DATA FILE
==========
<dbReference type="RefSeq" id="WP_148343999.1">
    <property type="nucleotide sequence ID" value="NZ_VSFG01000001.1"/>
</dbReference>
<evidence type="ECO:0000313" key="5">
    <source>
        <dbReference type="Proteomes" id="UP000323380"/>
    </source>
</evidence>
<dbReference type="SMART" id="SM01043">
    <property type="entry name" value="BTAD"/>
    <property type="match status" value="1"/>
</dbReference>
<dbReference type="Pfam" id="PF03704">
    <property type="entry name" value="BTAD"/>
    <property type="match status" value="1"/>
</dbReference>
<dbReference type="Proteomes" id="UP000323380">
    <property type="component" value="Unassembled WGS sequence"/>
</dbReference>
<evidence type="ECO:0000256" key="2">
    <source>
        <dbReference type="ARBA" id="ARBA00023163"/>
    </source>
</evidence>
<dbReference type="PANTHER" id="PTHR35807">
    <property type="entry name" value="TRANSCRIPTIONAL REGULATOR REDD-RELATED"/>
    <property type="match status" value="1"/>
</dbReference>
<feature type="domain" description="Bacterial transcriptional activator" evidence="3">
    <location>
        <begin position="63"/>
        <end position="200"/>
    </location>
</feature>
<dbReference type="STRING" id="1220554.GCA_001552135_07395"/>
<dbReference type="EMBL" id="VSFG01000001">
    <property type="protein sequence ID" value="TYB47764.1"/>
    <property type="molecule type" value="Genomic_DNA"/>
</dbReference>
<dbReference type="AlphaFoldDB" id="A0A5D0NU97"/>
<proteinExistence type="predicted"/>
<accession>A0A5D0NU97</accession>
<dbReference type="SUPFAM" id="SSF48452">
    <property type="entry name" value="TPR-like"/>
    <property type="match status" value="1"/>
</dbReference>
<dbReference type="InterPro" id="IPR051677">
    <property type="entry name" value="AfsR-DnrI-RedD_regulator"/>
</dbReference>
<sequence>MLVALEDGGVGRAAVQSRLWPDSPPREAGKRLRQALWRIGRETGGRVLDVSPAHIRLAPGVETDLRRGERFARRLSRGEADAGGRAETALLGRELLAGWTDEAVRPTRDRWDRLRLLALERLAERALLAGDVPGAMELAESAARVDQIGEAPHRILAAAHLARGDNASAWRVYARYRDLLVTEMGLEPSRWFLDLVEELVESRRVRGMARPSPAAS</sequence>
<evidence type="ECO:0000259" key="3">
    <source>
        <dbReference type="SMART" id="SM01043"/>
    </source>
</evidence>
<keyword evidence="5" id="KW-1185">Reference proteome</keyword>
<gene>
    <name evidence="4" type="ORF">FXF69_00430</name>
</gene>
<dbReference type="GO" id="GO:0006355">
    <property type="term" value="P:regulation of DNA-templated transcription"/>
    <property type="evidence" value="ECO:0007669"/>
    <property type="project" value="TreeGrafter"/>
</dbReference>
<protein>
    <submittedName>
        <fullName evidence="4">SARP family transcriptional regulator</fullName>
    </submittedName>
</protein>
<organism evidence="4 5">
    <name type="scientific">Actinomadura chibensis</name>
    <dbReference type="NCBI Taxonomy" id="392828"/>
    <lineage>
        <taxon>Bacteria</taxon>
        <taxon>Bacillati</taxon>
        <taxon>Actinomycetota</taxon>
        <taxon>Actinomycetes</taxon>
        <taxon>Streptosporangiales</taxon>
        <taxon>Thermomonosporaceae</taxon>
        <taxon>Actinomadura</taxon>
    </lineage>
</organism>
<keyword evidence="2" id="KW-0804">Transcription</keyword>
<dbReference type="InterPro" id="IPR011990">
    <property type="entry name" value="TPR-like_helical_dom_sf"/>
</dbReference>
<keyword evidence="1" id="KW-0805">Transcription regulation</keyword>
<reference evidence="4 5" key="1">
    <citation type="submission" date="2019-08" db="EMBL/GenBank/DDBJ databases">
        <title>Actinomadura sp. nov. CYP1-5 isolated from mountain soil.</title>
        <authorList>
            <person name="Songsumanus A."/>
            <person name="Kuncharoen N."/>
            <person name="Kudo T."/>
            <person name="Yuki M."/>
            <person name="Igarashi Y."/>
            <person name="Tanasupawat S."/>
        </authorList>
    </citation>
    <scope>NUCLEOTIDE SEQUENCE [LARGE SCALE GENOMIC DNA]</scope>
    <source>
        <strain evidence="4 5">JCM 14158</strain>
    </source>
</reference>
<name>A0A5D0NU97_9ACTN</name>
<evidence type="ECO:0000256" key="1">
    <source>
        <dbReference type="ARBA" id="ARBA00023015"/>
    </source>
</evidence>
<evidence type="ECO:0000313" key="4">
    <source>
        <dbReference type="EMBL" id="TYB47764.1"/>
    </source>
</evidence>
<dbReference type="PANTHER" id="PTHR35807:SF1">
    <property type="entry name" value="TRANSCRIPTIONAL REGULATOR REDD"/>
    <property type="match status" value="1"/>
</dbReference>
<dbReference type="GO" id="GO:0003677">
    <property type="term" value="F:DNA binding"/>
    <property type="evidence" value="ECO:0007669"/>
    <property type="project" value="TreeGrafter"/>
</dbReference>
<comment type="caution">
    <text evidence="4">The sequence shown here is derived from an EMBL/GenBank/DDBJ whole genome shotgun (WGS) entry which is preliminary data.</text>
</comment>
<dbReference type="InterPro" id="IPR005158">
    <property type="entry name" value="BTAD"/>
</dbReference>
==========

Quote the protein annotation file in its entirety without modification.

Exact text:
<dbReference type="RefSeq" id="WP_148343999.1">
    <property type="nucleotide sequence ID" value="NZ_VSFG01000001.1"/>
</dbReference>
<evidence type="ECO:0000313" key="5">
    <source>
        <dbReference type="Proteomes" id="UP000323380"/>
    </source>
</evidence>
<dbReference type="SMART" id="SM01043">
    <property type="entry name" value="BTAD"/>
    <property type="match status" value="1"/>
</dbReference>
<dbReference type="Pfam" id="PF03704">
    <property type="entry name" value="BTAD"/>
    <property type="match status" value="1"/>
</dbReference>
<dbReference type="Proteomes" id="UP000323380">
    <property type="component" value="Unassembled WGS sequence"/>
</dbReference>
<evidence type="ECO:0000256" key="2">
    <source>
        <dbReference type="ARBA" id="ARBA00023163"/>
    </source>
</evidence>
<dbReference type="PANTHER" id="PTHR35807">
    <property type="entry name" value="TRANSCRIPTIONAL REGULATOR REDD-RELATED"/>
    <property type="match status" value="1"/>
</dbReference>
<feature type="domain" description="Bacterial transcriptional activator" evidence="3">
    <location>
        <begin position="63"/>
        <end position="200"/>
    </location>
</feature>
<dbReference type="STRING" id="1220554.GCA_001552135_07395"/>
<dbReference type="EMBL" id="VSFG01000001">
    <property type="protein sequence ID" value="TYB47764.1"/>
    <property type="molecule type" value="Genomic_DNA"/>
</dbReference>
<dbReference type="AlphaFoldDB" id="A0A5D0NU97"/>
<proteinExistence type="predicted"/>
<accession>A0A5D0NU97</accession>
<dbReference type="SUPFAM" id="SSF48452">
    <property type="entry name" value="TPR-like"/>
    <property type="match status" value="1"/>
</dbReference>
<dbReference type="InterPro" id="IPR051677">
    <property type="entry name" value="AfsR-DnrI-RedD_regulator"/>
</dbReference>
<sequence>MLVALEDGGVGRAAVQSRLWPDSPPREAGKRLRQALWRIGRETGGRVLDVSPAHIRLAPGVETDLRRGERFARRLSRGEADAGGRAETALLGRELLAGWTDEAVRPTRDRWDRLRLLALERLAERALLAGDVPGAMELAESAARVDQIGEAPHRILAAAHLARGDNASAWRVYARYRDLLVTEMGLEPSRWFLDLVEELVESRRVRGMARPSPAAS</sequence>
<evidence type="ECO:0000259" key="3">
    <source>
        <dbReference type="SMART" id="SM01043"/>
    </source>
</evidence>
<keyword evidence="5" id="KW-1185">Reference proteome</keyword>
<gene>
    <name evidence="4" type="ORF">FXF69_00430</name>
</gene>
<dbReference type="GO" id="GO:0006355">
    <property type="term" value="P:regulation of DNA-templated transcription"/>
    <property type="evidence" value="ECO:0007669"/>
    <property type="project" value="TreeGrafter"/>
</dbReference>
<protein>
    <submittedName>
        <fullName evidence="4">SARP family transcriptional regulator</fullName>
    </submittedName>
</protein>
<organism evidence="4 5">
    <name type="scientific">Actinomadura chibensis</name>
    <dbReference type="NCBI Taxonomy" id="392828"/>
    <lineage>
        <taxon>Bacteria</taxon>
        <taxon>Bacillati</taxon>
        <taxon>Actinomycetota</taxon>
        <taxon>Actinomycetes</taxon>
        <taxon>Streptosporangiales</taxon>
        <taxon>Thermomonosporaceae</taxon>
        <taxon>Actinomadura</taxon>
    </lineage>
</organism>
<keyword evidence="2" id="KW-0804">Transcription</keyword>
<dbReference type="InterPro" id="IPR011990">
    <property type="entry name" value="TPR-like_helical_dom_sf"/>
</dbReference>
<keyword evidence="1" id="KW-0805">Transcription regulation</keyword>
<reference evidence="4 5" key="1">
    <citation type="submission" date="2019-08" db="EMBL/GenBank/DDBJ databases">
        <title>Actinomadura sp. nov. CYP1-5 isolated from mountain soil.</title>
        <authorList>
            <person name="Songsumanus A."/>
            <person name="Kuncharoen N."/>
            <person name="Kudo T."/>
            <person name="Yuki M."/>
            <person name="Igarashi Y."/>
            <person name="Tanasupawat S."/>
        </authorList>
    </citation>
    <scope>NUCLEOTIDE SEQUENCE [LARGE SCALE GENOMIC DNA]</scope>
    <source>
        <strain evidence="4 5">JCM 14158</strain>
    </source>
</reference>
<name>A0A5D0NU97_9ACTN</name>
<evidence type="ECO:0000256" key="1">
    <source>
        <dbReference type="ARBA" id="ARBA00023015"/>
    </source>
</evidence>
<evidence type="ECO:0000313" key="4">
    <source>
        <dbReference type="EMBL" id="TYB47764.1"/>
    </source>
</evidence>
<dbReference type="PANTHER" id="PTHR35807:SF1">
    <property type="entry name" value="TRANSCRIPTIONAL REGULATOR REDD"/>
    <property type="match status" value="1"/>
</dbReference>
<dbReference type="GO" id="GO:0003677">
    <property type="term" value="F:DNA binding"/>
    <property type="evidence" value="ECO:0007669"/>
    <property type="project" value="TreeGrafter"/>
</dbReference>
<comment type="caution">
    <text evidence="4">The sequence shown here is derived from an EMBL/GenBank/DDBJ whole genome shotgun (WGS) entry which is preliminary data.</text>
</comment>
<dbReference type="InterPro" id="IPR005158">
    <property type="entry name" value="BTAD"/>
</dbReference>